Quote:
That tells me either Morris was lying and was asleep, or Morris was lying and awake, or Morris heard Jack the Ripper and ignored him and his "woman" walking in trying to find a lonely dark corner
..

I certainly agree with your conclusions : Morris was probably lying!

There is an outside chance that he was sweeping a hard floor with a stiff bristled broom or a bezum, moving scraping boxes or furniture, and whistling, and so he heard nothing outside
-but you'd think that there'd be lulls in the noise, during the time it took for the couple to cross the square. Also, if Morris was making a noise, then JtR was really incredibly cool to carry on with his deed, knowing someone was very much awake.

I suppose that Jack could have told Catherine not to make any noise because
Morris was a known 'peeping Tom' or something...I don't think that he could have said that Morris would throw them out the square -afterall , what lone person would confront a strong rough man, in an isolated spot with a prostitute ?

Infact Mitre Square wasn't 'private property' (as far as I know), and as long as Jack and Catherine were just walking across it, they weren't even doing anything wrong, so why wouldn't Morris say that he'd heard the couple cross the Square but wasn't aware of the suite ?

So there is the tantalising question of whether Morris actually witnessed the murder but turned his back. I don't say that I would blame him for not going out to intervene in a murder -but you would imagine that he would have shouted from the doorway, to make the murderer run off ; afterall, a murderer was hardly going to show his face in the light, knowing that Morris could just bolt himself inside the building, and a Policeman would soon arrive.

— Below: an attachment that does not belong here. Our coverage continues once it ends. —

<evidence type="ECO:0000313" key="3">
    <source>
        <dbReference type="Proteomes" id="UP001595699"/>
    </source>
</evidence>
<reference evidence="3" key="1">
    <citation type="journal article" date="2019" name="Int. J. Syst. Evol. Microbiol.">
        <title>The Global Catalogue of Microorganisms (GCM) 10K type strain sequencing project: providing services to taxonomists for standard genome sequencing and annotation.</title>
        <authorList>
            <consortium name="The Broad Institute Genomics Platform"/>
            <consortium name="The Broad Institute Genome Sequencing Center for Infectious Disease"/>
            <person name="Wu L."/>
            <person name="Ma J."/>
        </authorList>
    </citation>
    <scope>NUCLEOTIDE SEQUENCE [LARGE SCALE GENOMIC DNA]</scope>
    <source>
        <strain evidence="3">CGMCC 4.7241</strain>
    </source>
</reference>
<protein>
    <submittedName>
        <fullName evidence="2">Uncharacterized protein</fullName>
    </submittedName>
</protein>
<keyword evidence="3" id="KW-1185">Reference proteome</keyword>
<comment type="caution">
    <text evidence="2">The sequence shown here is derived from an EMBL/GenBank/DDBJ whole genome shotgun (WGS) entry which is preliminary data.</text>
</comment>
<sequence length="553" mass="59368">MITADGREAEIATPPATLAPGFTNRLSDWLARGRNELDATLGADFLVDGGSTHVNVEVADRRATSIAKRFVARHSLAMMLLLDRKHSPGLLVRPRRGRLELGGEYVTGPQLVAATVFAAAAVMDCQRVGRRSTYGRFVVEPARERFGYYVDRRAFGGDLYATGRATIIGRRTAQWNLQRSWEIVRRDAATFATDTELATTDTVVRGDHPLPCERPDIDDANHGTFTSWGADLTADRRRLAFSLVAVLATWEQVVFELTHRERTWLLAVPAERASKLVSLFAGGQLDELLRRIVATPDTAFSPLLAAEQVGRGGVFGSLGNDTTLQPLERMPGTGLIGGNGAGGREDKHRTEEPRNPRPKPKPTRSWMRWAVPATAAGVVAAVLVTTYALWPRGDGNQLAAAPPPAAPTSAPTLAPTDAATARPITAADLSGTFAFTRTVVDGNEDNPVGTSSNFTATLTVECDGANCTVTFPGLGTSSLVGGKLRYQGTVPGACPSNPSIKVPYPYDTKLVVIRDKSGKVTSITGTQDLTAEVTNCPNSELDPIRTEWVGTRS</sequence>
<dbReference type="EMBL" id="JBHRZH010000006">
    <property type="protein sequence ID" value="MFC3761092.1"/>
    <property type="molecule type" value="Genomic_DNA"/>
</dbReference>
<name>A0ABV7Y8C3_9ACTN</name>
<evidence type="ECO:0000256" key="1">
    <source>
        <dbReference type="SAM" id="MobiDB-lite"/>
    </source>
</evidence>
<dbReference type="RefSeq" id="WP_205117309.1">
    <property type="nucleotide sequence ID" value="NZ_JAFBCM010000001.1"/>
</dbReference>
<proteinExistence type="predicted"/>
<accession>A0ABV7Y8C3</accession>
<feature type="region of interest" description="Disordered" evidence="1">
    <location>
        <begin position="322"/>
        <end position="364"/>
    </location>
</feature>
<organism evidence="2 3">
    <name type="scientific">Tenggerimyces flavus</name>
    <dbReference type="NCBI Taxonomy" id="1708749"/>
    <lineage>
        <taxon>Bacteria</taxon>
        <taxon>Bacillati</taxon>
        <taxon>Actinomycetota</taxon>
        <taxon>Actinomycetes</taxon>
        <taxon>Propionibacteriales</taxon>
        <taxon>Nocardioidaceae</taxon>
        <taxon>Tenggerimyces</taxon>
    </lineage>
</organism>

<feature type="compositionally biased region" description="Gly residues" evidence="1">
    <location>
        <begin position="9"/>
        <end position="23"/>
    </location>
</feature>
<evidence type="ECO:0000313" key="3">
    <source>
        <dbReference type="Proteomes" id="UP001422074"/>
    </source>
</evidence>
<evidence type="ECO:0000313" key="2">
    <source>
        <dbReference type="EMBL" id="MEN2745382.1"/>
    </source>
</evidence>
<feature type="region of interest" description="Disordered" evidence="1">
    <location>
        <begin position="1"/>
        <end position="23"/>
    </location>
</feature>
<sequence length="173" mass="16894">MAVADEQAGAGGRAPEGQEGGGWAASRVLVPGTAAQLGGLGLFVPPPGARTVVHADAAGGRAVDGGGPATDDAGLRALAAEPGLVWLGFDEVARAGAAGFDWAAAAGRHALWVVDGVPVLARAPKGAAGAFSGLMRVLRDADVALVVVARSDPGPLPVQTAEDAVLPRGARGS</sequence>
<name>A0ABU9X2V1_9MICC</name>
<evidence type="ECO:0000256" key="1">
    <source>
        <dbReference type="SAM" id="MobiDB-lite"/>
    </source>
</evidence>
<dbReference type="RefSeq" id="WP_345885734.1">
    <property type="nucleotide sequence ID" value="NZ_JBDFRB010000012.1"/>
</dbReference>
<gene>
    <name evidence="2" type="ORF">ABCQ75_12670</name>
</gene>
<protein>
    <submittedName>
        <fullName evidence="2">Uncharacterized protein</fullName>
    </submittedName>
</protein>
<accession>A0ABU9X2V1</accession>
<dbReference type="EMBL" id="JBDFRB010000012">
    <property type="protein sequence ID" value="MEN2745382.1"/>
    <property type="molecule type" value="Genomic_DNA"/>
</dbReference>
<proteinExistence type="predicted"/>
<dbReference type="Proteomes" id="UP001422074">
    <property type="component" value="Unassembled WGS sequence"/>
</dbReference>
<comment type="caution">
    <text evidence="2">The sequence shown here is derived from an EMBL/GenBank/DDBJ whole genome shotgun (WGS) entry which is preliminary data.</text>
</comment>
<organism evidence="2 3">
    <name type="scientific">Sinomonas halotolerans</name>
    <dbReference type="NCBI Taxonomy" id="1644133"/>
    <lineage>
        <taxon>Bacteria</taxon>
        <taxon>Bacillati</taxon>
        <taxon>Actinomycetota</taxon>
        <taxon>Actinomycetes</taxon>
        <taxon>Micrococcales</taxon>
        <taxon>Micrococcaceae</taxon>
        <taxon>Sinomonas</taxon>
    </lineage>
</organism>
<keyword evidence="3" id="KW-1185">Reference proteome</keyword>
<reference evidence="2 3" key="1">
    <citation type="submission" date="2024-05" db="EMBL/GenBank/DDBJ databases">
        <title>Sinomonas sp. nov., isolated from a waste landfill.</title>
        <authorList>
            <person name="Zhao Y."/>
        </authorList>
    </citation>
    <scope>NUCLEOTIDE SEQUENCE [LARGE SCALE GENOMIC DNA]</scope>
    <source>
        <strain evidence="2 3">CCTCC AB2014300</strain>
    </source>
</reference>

Overall, I think that Morris must have been asleep..

I don't think that the light is such a problem : shadows appear much deeper and darker, in contrast to light. If you were looking out of your lit up kitchen at the garden, you wouldn't see into the black corners. Infact, if you turned the light OFF, and let your eyes adjust, you'd be able to see ALL the garden much more clearly.

Catherine must have struggled a bit, made a thud falling to the ground, though -even the ripping apron would make a noise..

It's incredible that JtR was so confident not to be scared by the light and the proximity of Morris ..

Last edited by Rubyretro : 08-07-2010 at 08:05 PM.
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Old 08-07-2010, 08:37 PM
lynn cates lynn cates is offline
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Default dynamitards

Hello Phil and Ruby. Perhaps Morris took little note of the noise, thinking it was merely those pesky Fenians storing their dynamite again?

Cheers.
LC
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Old 08-07-2010, 09:20 PM
Rubyretro Rubyretro is offline
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[
Quote:
QUOTE=lynn cates;143064]Hello Phil and Ruby. Perhaps Morris took little note of the noise, thinking it was merely those pesky Fenians storing their dynamite again?
Hi Lynn -I get your point.

Still -imagine how quiet it must have been in Mitre Square at night, with no distant traffic, no planes, not so many dogs and cats, no ringing mobile 'phones, distant tv sets or radios, and all those close hard surfaces to magnify any sound. Mitre Square was not a busy main road with pubs and
people traipsing along; it must have been very lonely.

Even if Morris didn't pay any attention to people walking through, and didn't pay attention to them, you think that somewhere he'd register their presence; Afterall, he DID say that he was aware of the Policeman on his beat (and that was only one person not two).

He wasn't doing anything wrong by not going out (unless he was sleeping on the job!) -he could just have said "yes, I was dimly aware of a couple walking
through the square about that time, but I'm afraid that I didn't really pay attention to it". But he didn't. He said that he didn't hear ANYTHING.

Phil's right -it's very intriguing.

Last edited by Rubyretro : 08-07-2010 at 09:24 PM.
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  #5